People of color are exempt from the Oregon County Mandatory Mask Order

An Oregon county has decided to exempt people of color from its mandatory mask policy, citing the potential for racial profiling. The decision comes as several counties in Oregon have increased facial coverage requirements to curb the spread of the coronavirus.

Lincoln County’s general directive requires everyone to wear a face mask in any indoor public setting or in any outdoor setting where six feet of social distance cannot be maintained. But the county wrote on its website that “people of color who have raised concerns about racial profiling and bullying due to wearing face covers in public” are exempt from the rule.

Other exemptions include children under the age of 12 and people with particular medical conditions or disabilities.

The directive indicates that it is “self-executing” and that no one should “intimidate or harass” those who do not comply.

In Multnomah County to the north, there is no exception for people of color, but the county points to the possibility of racial profiling, according to CBS affiliate KOIN.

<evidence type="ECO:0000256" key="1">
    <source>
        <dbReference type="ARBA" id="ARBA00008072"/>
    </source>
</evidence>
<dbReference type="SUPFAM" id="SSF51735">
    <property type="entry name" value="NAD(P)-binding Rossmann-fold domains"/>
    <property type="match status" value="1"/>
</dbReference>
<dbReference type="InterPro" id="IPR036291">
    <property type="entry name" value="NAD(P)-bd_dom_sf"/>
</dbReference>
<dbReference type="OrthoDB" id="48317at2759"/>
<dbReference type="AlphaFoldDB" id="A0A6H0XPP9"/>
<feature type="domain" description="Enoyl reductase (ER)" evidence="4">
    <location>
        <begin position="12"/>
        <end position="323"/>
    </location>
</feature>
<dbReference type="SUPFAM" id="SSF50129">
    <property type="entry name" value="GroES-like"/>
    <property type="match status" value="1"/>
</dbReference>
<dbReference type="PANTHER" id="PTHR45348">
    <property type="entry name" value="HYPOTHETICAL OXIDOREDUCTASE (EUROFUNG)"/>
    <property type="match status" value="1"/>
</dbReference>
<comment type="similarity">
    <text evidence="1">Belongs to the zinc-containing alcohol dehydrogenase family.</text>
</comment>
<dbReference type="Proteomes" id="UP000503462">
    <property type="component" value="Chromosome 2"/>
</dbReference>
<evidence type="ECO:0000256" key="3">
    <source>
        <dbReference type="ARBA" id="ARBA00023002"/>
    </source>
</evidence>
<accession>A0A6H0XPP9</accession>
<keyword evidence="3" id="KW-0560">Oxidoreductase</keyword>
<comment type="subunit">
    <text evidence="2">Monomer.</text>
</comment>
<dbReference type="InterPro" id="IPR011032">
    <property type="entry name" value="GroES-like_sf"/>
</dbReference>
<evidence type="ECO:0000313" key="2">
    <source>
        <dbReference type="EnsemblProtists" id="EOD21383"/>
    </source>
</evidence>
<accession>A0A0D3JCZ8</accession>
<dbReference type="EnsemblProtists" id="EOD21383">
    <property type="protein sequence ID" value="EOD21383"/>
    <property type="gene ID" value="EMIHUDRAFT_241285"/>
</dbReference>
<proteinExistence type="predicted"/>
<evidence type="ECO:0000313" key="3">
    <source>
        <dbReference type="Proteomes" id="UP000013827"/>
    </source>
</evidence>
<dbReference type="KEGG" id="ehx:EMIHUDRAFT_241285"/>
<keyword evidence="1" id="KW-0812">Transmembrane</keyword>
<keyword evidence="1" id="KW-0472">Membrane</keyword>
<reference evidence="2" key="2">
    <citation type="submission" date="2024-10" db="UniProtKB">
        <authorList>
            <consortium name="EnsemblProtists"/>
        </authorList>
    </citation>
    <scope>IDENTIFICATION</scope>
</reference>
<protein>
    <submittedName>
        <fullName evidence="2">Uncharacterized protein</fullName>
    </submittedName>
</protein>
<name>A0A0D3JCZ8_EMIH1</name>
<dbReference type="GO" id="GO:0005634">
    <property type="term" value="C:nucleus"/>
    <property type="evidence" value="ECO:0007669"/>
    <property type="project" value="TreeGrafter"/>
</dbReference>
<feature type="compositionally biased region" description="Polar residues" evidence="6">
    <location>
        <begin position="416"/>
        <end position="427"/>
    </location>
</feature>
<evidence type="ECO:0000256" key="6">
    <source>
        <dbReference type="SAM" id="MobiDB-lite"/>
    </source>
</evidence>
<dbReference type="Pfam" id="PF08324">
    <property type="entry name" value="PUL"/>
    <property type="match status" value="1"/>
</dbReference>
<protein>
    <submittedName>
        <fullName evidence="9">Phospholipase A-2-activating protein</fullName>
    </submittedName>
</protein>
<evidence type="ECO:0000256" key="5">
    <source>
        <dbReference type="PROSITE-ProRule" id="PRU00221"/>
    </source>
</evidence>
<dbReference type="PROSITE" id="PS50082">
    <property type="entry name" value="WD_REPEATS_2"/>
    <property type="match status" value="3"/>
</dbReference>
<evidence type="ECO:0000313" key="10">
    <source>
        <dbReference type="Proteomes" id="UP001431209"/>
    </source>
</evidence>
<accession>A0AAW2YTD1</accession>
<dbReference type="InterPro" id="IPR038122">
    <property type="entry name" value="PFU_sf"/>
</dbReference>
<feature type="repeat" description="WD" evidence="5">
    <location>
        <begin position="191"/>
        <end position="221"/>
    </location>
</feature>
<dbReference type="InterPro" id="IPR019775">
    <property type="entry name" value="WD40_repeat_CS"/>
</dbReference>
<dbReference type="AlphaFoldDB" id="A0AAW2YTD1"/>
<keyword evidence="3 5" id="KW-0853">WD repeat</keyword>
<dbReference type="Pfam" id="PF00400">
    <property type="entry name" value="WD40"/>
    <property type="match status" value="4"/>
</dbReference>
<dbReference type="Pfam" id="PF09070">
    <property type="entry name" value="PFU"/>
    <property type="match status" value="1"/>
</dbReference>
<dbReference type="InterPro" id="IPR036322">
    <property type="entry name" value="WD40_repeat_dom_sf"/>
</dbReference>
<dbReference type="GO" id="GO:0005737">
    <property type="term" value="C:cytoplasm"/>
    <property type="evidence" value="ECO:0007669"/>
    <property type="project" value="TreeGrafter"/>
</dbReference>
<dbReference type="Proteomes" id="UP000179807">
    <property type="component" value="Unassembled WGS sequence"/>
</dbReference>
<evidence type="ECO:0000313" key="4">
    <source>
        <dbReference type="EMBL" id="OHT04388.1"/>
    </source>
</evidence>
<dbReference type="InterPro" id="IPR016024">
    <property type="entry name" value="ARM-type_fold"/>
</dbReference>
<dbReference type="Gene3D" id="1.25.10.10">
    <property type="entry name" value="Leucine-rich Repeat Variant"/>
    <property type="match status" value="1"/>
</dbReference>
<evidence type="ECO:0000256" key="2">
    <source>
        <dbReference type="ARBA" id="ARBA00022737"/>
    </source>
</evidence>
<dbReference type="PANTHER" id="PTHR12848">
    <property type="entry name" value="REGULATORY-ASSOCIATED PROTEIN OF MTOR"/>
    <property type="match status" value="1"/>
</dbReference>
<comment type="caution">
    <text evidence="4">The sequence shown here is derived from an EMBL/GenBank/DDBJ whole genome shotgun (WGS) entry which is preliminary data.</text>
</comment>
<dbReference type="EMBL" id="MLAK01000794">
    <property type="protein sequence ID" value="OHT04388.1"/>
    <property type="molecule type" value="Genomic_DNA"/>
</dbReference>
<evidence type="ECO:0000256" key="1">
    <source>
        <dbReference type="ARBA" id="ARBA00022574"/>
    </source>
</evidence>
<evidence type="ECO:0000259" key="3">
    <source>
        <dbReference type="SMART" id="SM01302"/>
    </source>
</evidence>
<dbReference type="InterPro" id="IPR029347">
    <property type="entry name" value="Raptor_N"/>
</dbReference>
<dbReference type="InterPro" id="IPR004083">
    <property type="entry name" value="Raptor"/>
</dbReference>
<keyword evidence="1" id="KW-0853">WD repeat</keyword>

“Violence and discrimination are a daily experience for people who are black, indigenous and colored,” the county said on its website, according to KOIN. “Racism and racist reactions to blacks, indigenous people, and people of color who wear face covers are a reality. And yet we know that face covers can help people stay healthy and save lives. Multnomah does not tolerate discrimination or violence towards people due to their race, ethnicity, or identity. “

According to census data, Lincoln County is more than 80% white.

Facial covers will be required when visiting businesses in seven Oregon counties beginning Wednesday. There are more than 7,400 virus cases in the state and 195 deaths as of Wednesday, according to the state health department.